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Re: [PATCH] hrmib cache for dpkg

Goswin von Brederlow wrote:

I made a quick port of the "HR-MIB cache" for net-snmp of rpm,
so that it can be used with the dpkg packaging system as well.
PS. It can also be used for doing bash-completion of packages.
    There are patches for this available elsewhere on the net.

A few points:

1) If the $package.list file already contains all that information for
the current packages in its timestamp then what exactly is the use of
this? Seems more like a log than a cache.

I wanted it to be the same as for rpm, as it would simplify handling:
http://net-snmp.svn.sourceforge.net/viewvc/net-snmp/trunk/net-snmp/ agent/mibgroup/host/hr_swinst.c

@@ -183,6 +185,9 @@
 #define	_PATH_HRSW_directory	"/var/db/pkg"

+#undef _PATH_HRSW_directory
+#define	_PATH_HRSW_directory	"/var/cache/hrmib"

I think bash-completion currently uses a grep command like:
grep-status -P -e "^$1" -a -FStatus 'install ok installed' -n -s Package

When using the cache, this instead becomes something like:
ls -1 /var/cache/hrmib | sed -ne '/^'$1'/p'

Checking the .list files was the best workaround I could come up with,
as it seemed like "${Installtime}" was not a valid dpkg-query field ?

It's only used for the initial population (if ever), when activated
in dpkg the cache directory is supposed to take care of it itself...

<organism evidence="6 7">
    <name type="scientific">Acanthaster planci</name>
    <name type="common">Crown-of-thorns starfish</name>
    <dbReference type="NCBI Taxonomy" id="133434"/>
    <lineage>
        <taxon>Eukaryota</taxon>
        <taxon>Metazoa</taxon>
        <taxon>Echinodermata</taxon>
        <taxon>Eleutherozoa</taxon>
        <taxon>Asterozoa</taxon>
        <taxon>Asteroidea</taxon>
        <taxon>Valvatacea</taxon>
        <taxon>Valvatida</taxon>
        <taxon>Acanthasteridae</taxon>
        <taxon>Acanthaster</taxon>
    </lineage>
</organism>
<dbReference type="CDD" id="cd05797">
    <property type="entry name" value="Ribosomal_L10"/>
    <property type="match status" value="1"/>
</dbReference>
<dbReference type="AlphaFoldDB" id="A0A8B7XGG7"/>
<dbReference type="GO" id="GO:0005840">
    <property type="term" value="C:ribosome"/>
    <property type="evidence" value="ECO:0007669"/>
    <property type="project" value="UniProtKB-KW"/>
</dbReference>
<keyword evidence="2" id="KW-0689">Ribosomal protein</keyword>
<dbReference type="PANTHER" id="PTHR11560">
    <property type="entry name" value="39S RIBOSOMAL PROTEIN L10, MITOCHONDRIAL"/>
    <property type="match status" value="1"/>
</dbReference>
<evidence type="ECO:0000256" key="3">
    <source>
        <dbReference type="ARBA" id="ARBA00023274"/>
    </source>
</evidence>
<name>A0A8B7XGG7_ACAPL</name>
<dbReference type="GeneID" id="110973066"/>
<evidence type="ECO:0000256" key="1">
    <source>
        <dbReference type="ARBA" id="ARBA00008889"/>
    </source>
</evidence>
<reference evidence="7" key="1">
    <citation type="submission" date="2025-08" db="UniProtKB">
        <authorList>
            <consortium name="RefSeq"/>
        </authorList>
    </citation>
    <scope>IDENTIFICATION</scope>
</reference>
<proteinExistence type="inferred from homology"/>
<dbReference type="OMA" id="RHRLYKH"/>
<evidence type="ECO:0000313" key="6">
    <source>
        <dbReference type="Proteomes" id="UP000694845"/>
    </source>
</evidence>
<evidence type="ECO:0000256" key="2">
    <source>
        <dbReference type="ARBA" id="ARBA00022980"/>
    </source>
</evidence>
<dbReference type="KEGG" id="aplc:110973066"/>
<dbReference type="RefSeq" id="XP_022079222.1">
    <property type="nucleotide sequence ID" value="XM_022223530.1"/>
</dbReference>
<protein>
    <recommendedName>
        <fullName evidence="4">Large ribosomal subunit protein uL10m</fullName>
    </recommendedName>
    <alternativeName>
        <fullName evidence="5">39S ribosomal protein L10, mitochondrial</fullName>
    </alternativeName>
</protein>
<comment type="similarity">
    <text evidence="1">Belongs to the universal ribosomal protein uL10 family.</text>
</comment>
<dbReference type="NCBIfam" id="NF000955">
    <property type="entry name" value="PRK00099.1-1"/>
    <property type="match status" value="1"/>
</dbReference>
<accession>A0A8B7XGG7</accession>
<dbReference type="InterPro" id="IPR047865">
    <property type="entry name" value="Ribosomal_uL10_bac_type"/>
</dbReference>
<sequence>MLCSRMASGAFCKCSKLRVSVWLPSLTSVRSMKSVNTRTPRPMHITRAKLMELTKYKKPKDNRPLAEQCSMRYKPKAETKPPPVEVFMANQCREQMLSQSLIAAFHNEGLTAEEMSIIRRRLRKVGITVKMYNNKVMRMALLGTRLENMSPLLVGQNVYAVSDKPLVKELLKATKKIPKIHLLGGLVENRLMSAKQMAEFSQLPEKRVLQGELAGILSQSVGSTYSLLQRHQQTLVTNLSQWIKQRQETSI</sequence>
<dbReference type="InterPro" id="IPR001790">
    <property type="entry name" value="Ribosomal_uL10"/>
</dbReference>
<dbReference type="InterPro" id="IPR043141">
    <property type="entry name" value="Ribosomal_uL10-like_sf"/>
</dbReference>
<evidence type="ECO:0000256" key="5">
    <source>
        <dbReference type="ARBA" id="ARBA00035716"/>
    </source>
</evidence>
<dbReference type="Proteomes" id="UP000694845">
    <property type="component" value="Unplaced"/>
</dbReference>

2) If versions are taken without epochs then versions can collide and
they won't work well.

Is it normal to have more than one package of the same name installed ?
I thought it would error on the versions already, let alone the epochs.

But if you do have the same name-version installed more than once then
it would only show up once and removing one might delete the file, right.

3) Each new version creates a new file. Who cleans up obsolete files?
Or is the "cache" supposed to grow and grow and grow?

If you remove the package, the file is supposed to get deleted too...
(the files are 0 bytes in size, so it doesn't grow by all that much)

It's of course easy enough to just delete the entire directory and
recreate it from the current dpkg package list if anything goes wrong.

4) /var/log/dpkg seems to also alraedy have the info.

It was missing for some packages, and old log files were rotated away ?
But it wasn't a log, more of a exported information directory (cache)

Grepping through the log output is probably worse than grepping status,
which is already twice as slow for bash-completion than checking a file.


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